Welcome to the 12th edition of MLguru - our bi-weekly Machine Learning newsletter. In this edition you will read about:DeepMind losing millions on deep learning research, The return of BERT, GPT-2 replica, And much more!
Also do not forget to sign up for our Machine Learning Webinar, taking place on the 12th of September. Our ML duo, Piotr & Konrad, will share loads of practical knowledge with everyone interested in implementing Machine Learning solutions. Sign up now.
Alphabet’s DeepMind lost $572 million last year. DeepMind, likely the world’s largest research-focused artificial intelligence operation, lost $572 million last year and more than $1 billion in the past three years. Read the article to know why it happened.
Researchers at Facebook AI and from the University of Washington modified BERT to beat the best published results on three benchmarks. They added more training data, increased pre-training length, and modified the loss term. It was the beginning of roBERTa - their new BERT variation. Read more to see how they’ve achieved it.
And while we are still talking about BERT, let’s move on to Nvidia, who broke records in training and inference for real-time conversational AI. The company broke the hour mark in training BERT, one of the world’s most advanced AI language models and a state-of-the-art model widely considered a good standard for NLP. Read how they made it happen here.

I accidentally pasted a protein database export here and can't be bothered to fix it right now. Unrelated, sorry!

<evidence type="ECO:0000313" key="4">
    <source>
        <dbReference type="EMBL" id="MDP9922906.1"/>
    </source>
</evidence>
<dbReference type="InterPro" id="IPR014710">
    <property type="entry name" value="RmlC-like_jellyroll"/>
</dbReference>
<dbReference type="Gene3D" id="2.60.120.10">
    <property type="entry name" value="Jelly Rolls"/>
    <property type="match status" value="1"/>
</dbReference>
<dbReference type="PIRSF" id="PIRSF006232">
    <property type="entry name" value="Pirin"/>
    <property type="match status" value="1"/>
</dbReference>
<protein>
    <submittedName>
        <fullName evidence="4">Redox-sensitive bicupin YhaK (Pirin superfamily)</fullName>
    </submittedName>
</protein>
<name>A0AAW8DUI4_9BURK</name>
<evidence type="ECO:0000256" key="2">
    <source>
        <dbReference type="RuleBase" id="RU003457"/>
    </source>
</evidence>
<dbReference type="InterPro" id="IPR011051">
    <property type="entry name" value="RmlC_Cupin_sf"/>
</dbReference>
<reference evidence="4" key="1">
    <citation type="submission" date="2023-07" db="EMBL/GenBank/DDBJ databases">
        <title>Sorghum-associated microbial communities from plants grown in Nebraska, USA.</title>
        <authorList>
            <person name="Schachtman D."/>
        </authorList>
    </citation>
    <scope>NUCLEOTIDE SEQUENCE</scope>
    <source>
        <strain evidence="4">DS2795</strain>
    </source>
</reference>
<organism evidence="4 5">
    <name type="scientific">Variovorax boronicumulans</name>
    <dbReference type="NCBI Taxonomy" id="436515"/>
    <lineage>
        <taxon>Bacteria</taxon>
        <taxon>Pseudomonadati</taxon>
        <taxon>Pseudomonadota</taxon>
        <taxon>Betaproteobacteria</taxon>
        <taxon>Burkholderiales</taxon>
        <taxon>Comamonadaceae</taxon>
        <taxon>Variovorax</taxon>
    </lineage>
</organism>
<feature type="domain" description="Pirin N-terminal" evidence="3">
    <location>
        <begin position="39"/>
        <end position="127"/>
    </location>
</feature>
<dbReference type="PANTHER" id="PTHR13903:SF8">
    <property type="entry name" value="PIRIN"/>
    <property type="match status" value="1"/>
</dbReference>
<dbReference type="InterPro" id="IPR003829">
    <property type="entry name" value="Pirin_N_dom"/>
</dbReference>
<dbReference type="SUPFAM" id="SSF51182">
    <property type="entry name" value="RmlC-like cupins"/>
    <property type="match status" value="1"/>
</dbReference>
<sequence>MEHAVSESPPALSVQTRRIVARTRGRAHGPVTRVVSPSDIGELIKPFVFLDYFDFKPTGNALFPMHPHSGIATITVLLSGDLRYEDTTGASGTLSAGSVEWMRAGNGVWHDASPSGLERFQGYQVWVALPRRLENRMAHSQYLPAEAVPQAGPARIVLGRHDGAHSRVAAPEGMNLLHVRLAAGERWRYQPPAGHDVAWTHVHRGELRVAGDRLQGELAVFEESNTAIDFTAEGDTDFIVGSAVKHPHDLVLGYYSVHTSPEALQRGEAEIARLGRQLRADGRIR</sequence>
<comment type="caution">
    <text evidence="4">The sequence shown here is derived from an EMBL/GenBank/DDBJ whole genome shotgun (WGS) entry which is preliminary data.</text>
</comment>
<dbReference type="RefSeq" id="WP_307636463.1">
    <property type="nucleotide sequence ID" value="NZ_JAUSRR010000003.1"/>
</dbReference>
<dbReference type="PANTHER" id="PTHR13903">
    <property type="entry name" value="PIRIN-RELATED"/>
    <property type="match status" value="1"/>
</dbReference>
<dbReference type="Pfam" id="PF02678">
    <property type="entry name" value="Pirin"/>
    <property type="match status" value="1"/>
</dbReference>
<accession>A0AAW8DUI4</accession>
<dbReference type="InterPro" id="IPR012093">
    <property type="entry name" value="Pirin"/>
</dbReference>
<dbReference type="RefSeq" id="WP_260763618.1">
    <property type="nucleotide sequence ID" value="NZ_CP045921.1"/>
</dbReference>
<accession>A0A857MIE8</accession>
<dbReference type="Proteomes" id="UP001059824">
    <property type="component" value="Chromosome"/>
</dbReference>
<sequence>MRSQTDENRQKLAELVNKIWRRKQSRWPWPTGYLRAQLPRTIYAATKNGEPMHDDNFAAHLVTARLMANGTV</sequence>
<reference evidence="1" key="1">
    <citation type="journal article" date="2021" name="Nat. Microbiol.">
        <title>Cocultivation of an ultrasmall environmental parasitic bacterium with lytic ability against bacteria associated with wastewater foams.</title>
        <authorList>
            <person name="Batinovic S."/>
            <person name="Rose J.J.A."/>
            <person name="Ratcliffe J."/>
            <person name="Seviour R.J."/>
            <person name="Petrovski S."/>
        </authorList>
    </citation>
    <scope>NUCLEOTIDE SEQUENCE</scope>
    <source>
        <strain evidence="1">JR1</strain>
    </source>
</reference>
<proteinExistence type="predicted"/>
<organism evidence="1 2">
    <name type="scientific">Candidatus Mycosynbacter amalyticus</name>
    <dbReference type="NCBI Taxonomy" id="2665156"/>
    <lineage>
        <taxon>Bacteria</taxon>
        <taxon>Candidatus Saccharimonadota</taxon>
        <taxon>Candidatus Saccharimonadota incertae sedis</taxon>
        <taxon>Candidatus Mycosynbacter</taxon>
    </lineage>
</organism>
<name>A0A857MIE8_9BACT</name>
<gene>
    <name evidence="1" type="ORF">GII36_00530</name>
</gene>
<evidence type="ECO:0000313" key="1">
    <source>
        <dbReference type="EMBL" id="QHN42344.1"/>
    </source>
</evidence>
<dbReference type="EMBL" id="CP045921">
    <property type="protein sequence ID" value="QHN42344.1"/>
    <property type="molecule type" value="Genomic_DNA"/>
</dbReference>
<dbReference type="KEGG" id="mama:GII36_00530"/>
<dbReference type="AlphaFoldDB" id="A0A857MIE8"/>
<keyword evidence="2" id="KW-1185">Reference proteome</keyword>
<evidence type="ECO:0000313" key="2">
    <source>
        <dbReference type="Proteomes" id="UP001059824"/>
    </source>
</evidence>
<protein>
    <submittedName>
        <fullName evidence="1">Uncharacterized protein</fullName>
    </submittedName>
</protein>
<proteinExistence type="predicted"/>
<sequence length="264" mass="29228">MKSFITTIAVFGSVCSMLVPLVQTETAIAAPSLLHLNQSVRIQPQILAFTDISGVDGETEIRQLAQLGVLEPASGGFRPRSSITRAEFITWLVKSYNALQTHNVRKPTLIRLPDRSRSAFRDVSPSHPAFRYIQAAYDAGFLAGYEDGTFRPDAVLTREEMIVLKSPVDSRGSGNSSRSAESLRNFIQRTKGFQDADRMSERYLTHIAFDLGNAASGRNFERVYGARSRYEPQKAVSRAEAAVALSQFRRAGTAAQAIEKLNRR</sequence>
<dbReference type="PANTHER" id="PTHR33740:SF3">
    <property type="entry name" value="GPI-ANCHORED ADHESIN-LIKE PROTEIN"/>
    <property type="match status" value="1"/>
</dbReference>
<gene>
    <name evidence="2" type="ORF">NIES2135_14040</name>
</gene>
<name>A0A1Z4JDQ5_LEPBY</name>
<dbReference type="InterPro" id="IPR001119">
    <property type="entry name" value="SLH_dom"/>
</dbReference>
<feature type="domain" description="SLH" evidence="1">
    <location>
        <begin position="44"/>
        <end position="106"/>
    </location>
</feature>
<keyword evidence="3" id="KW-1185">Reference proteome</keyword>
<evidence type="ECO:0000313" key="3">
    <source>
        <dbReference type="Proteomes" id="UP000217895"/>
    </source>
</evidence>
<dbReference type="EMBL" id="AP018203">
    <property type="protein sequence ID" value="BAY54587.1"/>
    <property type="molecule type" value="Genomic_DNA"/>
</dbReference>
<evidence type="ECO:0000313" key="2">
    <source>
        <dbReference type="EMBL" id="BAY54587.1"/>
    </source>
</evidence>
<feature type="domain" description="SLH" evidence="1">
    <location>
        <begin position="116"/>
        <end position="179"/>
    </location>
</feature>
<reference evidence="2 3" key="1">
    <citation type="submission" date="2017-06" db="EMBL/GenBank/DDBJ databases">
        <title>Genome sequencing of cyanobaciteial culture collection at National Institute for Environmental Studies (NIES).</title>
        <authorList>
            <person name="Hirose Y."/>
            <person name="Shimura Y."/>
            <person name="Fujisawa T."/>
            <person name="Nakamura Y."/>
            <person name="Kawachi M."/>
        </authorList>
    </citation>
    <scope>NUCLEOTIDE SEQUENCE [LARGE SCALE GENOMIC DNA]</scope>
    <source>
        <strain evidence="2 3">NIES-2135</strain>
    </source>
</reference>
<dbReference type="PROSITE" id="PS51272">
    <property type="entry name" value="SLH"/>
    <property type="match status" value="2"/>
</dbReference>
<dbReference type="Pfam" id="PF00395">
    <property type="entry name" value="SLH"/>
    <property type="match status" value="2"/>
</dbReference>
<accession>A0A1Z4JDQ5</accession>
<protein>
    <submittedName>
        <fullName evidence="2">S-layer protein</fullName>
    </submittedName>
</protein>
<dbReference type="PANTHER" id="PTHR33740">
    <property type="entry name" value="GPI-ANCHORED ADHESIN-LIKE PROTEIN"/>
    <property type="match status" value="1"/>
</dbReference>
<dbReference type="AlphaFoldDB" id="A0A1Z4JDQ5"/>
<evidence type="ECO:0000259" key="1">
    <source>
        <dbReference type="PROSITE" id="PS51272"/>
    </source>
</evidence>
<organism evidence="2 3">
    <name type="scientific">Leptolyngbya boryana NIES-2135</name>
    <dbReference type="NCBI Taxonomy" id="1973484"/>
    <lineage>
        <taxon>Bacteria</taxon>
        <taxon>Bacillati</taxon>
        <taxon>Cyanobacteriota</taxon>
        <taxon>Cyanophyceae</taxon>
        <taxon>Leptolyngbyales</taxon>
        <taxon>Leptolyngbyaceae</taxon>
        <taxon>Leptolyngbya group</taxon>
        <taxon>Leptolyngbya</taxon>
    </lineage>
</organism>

As Open-AI has not released their largest model, Aaron Gokaslan and Vanya Cohen from Brown University decided to replicate the 1.5B model to allow others to build on their pretrained model and further improve it. You can access the model and generate text using their Google Colab, which you can find here. You can also read more about the whole process in their post on Medium.
Are you curious how to achieve 94% accuracy in 34 seconds? Read tips and tricks on how to train your resnet 8. This article is the final post of a series that shows how to speed up single-GPU training implementation to take on a field of multi-GPU competitors.
In his new paper, Jian Liu has introduced RAdam, also called “Rectified Adam”. It’s a new variation of the classic Adam optimizer that provides an automated, dynamic adjustment to the adaptive learning rate based on their detailed study into the effects of variance and momentum during training. Read more about the paper here.